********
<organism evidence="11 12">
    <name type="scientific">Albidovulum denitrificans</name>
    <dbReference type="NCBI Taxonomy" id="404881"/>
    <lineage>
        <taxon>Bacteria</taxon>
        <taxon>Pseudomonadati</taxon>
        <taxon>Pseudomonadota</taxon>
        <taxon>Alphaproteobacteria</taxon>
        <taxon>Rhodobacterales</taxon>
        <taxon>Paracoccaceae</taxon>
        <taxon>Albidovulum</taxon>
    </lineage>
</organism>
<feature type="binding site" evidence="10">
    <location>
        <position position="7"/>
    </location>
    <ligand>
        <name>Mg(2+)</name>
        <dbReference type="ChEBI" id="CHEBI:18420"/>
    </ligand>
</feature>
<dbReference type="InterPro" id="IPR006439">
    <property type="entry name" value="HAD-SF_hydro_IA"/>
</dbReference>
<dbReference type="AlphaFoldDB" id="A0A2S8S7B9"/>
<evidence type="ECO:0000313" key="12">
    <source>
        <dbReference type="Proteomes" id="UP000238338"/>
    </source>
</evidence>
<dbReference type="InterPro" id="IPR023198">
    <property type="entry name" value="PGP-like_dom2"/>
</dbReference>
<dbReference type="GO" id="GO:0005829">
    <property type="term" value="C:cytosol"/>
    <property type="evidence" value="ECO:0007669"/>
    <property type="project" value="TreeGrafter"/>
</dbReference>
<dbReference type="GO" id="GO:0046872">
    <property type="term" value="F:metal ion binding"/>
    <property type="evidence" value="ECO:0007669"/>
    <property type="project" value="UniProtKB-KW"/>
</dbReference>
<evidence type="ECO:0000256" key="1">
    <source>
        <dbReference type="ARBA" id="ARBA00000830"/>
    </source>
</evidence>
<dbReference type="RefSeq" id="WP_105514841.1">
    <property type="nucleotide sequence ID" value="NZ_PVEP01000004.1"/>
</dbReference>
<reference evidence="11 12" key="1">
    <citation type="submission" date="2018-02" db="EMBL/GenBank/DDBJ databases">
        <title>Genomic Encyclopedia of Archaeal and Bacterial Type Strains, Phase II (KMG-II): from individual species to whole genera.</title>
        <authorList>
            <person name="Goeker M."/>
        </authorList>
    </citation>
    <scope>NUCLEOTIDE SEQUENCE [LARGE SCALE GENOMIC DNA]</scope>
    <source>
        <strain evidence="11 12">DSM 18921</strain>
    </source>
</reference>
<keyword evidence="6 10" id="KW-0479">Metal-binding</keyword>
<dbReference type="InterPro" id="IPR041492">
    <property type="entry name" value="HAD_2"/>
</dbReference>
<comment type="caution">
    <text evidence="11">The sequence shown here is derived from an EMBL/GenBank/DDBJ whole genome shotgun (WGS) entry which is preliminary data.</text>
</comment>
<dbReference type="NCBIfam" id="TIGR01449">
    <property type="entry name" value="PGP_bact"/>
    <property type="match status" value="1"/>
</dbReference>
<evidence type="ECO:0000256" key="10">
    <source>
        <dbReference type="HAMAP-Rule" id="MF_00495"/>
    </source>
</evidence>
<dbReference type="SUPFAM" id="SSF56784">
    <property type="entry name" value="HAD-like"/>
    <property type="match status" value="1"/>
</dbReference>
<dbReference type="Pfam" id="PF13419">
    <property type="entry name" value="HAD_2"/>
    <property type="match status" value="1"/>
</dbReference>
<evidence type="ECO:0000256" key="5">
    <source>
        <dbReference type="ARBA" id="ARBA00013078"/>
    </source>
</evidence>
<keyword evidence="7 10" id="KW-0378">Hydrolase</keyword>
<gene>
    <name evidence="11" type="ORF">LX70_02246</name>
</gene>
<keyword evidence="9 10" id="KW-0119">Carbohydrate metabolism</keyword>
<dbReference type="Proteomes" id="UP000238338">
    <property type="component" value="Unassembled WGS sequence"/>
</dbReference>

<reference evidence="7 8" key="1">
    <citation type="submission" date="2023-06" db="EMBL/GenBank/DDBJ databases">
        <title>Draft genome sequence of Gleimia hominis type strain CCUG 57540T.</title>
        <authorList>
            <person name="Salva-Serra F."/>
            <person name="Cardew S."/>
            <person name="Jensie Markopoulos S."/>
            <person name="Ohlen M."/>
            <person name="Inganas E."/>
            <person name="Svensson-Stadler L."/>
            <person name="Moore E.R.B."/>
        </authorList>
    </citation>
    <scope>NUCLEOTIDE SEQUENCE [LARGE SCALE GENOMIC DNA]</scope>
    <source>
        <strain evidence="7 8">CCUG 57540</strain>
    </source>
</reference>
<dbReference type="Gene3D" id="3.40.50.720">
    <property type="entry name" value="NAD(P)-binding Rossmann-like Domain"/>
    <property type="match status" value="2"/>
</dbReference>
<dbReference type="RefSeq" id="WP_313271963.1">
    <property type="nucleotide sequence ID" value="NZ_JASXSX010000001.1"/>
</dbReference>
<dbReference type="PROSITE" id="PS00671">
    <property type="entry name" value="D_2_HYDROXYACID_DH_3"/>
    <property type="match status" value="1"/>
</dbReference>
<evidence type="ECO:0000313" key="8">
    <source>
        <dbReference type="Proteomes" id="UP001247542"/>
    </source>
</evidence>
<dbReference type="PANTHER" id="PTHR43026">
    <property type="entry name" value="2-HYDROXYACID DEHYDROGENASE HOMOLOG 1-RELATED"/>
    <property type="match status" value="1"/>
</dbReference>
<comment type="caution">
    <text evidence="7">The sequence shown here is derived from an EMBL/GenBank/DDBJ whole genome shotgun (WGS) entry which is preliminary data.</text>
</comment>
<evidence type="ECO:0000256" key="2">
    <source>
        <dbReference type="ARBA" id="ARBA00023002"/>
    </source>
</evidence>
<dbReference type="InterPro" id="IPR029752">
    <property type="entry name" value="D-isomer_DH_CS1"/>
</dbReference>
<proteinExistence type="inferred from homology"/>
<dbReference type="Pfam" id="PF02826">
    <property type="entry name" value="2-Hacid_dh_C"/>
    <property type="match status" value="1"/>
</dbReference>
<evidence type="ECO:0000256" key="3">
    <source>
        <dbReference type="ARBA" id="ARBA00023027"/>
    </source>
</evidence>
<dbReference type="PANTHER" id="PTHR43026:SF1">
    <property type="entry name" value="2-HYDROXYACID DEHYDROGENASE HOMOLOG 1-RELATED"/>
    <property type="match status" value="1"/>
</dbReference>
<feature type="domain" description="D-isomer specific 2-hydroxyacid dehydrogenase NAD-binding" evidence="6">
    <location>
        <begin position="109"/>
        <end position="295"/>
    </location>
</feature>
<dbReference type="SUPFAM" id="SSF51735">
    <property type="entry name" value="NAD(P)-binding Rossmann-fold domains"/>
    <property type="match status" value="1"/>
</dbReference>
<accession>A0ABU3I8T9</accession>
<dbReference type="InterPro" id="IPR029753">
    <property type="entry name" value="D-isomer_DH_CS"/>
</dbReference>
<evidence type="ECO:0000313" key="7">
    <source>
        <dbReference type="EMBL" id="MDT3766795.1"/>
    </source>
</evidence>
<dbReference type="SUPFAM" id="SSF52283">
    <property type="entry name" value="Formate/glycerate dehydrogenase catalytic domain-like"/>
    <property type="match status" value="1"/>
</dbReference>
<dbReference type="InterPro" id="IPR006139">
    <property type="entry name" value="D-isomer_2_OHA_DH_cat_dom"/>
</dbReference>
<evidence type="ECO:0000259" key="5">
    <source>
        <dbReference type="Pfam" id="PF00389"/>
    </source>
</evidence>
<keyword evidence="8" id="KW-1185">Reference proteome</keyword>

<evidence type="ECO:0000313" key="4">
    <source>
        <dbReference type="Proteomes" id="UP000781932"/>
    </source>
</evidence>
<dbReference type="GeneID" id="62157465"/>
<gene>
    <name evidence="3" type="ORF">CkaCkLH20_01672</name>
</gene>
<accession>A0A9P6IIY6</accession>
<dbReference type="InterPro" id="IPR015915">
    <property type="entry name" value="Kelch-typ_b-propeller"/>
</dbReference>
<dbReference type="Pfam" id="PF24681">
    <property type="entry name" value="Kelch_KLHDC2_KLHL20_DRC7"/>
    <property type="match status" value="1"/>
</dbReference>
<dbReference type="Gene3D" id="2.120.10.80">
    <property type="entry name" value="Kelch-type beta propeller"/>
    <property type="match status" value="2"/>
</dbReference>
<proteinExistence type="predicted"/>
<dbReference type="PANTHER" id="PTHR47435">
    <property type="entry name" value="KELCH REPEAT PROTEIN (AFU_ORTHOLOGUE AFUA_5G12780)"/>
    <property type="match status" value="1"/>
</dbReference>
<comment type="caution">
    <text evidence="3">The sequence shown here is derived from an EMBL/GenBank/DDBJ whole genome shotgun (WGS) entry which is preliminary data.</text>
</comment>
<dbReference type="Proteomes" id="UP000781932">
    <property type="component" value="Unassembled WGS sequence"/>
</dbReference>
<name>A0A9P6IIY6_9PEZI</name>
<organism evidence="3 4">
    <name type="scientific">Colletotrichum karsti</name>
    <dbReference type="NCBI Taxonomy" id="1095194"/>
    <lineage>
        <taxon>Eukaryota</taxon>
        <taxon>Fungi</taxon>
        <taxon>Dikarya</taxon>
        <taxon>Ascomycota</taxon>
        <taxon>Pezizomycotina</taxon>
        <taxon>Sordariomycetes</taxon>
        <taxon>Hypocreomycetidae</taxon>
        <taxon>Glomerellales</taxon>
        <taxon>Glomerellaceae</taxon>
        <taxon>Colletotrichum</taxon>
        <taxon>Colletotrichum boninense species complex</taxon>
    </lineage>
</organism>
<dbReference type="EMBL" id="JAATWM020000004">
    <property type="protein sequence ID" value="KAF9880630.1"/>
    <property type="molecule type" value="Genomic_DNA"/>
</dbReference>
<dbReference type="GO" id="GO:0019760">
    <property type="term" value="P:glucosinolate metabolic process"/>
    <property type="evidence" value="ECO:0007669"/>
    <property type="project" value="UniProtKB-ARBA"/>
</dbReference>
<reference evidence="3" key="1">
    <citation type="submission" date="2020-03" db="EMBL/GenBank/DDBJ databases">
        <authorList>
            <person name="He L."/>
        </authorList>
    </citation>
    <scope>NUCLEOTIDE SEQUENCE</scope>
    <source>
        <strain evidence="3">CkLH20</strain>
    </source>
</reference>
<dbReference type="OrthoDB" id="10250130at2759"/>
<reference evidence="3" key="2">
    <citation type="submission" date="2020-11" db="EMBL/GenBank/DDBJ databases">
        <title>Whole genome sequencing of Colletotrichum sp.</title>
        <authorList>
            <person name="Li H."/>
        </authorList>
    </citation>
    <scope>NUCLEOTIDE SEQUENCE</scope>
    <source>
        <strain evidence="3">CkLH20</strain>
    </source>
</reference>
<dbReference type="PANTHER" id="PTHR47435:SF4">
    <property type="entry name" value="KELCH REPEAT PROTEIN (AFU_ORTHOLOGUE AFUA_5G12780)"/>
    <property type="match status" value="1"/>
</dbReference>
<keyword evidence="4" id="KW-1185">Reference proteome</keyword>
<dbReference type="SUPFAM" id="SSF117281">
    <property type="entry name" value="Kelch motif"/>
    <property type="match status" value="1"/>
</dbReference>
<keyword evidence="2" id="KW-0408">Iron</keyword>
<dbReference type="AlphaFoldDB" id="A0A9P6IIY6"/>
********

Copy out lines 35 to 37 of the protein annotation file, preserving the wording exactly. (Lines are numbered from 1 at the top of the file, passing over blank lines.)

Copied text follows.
<dbReference type="GO" id="GO:0005829">
    <property type="term" value="C:cytosol"/>
    <property type="evidence" value="ECO:0007669"/>